How is the Starlight performing at the intermediate stations? Only a few stations on the route are served only by trains 11 and 14. According to Great American Stations, in FY 2012 Chemult, Oregon, had 10,304 passengers who paid $761,216 into Amtrak’s revenue. Klamath Falls, Oregon had 32,881 who paid a whopping $2,202,627. Four stations are served by the Starlight and Amtrak California buses: Paso Robles had 11,728 riders who paid $653,472, Redding had 23,059 for $892,612, and Salinas had 19,879 who paid $1,311,849. Other stations on the route were also served by Surfliner or Cascades trains and the buses. There is more to travel on Amtrak than serving only the end point cities.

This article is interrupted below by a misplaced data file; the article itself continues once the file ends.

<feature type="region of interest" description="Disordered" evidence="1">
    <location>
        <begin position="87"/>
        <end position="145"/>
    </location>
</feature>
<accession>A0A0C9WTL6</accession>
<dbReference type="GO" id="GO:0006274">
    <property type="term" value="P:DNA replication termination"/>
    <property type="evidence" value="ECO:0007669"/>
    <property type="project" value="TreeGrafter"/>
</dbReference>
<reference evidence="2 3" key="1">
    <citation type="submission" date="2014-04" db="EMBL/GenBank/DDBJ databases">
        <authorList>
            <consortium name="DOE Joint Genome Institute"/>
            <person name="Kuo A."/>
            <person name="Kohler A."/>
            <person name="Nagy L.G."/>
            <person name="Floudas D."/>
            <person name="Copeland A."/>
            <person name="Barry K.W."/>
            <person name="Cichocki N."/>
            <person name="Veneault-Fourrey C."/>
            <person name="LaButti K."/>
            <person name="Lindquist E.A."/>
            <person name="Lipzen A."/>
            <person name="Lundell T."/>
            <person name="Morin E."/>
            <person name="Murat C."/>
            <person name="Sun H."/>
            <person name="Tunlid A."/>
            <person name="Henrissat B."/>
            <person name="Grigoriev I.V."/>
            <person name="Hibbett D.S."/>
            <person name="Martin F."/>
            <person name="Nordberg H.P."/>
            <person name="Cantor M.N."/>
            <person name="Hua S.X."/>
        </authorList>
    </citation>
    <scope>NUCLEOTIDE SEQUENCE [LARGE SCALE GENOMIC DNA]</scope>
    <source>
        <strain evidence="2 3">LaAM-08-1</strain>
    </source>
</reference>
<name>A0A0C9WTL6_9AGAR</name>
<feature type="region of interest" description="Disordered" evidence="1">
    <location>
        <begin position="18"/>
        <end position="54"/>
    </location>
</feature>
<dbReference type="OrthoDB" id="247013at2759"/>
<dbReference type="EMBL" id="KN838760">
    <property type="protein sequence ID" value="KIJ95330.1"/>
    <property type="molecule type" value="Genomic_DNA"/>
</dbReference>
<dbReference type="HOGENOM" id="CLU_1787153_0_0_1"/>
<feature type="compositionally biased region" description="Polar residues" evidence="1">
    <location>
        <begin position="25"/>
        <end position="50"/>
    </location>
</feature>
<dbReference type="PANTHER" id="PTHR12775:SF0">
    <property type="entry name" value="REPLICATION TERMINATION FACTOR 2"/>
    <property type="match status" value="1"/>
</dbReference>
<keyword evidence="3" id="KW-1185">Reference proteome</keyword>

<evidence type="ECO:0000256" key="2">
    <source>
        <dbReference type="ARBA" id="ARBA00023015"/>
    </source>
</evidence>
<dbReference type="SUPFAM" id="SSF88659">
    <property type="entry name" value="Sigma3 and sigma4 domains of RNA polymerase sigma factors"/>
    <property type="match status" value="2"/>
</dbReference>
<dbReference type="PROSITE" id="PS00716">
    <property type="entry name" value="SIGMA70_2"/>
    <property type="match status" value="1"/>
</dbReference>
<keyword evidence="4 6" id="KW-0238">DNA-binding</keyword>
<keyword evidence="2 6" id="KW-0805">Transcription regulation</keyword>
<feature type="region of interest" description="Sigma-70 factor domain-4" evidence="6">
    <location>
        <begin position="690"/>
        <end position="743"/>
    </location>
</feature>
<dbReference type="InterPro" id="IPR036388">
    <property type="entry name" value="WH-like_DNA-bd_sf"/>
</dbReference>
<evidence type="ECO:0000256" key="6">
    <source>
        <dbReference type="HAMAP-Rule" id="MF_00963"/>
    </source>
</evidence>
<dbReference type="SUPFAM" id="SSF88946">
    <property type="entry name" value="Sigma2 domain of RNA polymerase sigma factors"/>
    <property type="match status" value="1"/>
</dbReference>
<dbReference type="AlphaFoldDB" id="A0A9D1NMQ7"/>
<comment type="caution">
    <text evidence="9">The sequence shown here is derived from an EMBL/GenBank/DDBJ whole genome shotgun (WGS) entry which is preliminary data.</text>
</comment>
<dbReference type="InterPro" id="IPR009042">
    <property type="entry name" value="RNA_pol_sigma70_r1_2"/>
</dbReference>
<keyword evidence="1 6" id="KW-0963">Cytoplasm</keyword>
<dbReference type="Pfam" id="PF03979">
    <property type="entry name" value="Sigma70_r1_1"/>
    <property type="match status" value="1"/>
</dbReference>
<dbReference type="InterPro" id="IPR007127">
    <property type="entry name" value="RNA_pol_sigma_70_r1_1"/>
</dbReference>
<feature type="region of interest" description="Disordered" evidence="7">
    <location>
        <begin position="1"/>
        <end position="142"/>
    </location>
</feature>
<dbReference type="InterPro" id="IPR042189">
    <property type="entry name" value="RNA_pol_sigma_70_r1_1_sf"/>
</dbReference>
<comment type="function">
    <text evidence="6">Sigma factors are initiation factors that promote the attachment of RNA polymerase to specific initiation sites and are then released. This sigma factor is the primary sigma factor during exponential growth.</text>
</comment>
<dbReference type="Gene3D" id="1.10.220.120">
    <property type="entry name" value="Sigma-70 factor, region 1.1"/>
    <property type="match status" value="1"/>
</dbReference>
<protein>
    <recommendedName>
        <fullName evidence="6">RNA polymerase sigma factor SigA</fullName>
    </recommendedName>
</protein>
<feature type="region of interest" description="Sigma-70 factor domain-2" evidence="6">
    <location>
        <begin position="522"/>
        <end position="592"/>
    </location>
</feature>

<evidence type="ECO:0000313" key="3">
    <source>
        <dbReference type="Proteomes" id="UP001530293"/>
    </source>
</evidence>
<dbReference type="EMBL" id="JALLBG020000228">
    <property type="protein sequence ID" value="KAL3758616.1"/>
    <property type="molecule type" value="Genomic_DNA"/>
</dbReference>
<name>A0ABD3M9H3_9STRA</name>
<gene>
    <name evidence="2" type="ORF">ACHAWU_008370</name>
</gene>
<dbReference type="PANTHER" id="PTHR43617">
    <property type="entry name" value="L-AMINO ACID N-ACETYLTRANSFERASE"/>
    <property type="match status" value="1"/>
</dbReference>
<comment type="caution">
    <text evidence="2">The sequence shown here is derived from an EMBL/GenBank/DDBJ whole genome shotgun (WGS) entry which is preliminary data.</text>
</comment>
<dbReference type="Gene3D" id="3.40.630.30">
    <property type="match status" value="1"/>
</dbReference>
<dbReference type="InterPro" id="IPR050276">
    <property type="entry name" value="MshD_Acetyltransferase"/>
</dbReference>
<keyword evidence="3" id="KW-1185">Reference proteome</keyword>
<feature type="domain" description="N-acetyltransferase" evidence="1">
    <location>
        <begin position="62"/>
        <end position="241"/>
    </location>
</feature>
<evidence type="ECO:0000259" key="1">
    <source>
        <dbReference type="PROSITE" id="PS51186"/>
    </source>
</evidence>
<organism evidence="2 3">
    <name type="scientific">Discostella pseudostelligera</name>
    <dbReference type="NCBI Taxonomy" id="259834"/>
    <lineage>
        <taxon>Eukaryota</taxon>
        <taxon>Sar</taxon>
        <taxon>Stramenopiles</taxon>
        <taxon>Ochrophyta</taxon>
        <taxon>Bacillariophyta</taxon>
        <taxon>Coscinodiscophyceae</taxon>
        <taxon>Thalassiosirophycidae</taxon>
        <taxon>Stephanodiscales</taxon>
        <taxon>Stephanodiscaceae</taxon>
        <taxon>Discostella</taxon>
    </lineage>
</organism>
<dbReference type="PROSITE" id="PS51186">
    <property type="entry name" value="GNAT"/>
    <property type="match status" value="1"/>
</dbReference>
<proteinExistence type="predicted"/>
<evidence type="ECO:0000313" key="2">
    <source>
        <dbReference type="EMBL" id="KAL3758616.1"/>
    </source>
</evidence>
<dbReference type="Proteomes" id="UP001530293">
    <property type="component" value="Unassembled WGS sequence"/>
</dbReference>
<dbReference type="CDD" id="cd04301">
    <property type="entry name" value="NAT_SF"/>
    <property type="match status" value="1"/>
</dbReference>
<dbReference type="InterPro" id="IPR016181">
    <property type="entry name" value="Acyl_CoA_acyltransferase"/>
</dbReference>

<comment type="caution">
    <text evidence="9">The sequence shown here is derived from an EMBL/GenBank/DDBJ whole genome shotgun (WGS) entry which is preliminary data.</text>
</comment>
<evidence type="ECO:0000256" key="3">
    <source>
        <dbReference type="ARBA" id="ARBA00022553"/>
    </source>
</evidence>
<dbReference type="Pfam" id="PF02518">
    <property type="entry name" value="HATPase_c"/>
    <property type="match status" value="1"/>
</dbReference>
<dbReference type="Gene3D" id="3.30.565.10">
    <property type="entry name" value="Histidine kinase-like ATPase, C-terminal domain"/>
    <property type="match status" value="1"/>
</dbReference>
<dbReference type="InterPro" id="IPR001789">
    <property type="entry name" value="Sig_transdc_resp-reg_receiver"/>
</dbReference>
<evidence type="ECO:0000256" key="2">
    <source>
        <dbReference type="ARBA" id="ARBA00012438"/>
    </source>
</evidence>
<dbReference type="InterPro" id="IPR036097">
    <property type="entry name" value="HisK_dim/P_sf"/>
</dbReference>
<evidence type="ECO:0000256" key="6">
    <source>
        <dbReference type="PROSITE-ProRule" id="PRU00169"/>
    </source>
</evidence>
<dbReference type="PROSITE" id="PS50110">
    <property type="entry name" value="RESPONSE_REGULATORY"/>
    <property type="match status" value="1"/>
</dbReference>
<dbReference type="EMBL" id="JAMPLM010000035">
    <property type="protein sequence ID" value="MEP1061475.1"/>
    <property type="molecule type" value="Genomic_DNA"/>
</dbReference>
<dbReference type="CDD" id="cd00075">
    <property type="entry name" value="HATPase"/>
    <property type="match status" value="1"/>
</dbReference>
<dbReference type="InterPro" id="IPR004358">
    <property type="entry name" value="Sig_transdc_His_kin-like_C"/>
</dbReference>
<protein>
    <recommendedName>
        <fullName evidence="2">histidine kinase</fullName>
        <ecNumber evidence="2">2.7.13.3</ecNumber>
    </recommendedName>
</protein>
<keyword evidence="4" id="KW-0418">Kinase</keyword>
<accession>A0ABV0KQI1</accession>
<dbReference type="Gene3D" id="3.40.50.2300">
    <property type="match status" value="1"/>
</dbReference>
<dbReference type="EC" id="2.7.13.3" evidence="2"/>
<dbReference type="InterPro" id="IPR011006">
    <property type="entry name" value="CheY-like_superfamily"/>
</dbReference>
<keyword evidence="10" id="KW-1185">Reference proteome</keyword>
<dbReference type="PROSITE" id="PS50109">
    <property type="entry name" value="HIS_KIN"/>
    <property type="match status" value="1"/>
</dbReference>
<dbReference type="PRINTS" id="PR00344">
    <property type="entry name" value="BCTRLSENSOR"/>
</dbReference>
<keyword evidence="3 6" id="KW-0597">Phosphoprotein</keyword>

Is the Coast Starlight still a great traveling experience? Yes, and No. The Pacific Parlour Car, which was added by Amtrak West’s Gil Mallery and Brian Rosenwald in the 1990s is still there in those 50 year old cars. The trains are largely sold out every day and the dining cars are still serving tasty meals. As USA Today writer Laura Bly said on August 24, 2012, “Amtrak’s Coast Starlight sells the joy of slow travel.” One “railbuff” told Laura Bly that the “Coast Starlight includes three meals a day, comparable to a good Dennys,” in the cost of sleeping-car accommodations. RailPAC’s James Smith says his trip taught him that “the experience” of riding the Starlight which we all celebrated in the beginning is just not the same. “The soul of the train isn’t what it used to be,” Smith says, because there has been so much standardization it is just not as unique. On his trip “the crew did a good job, the food was ok, but chefs don’t have the tools to be creative.” His return trip on # 11 went smoothly, and on time. He noted upon Seattle departure the train was packed with students returning to the many colleges and universities along the route. That shows there should be additional frequencies or more added cars at peak demand times.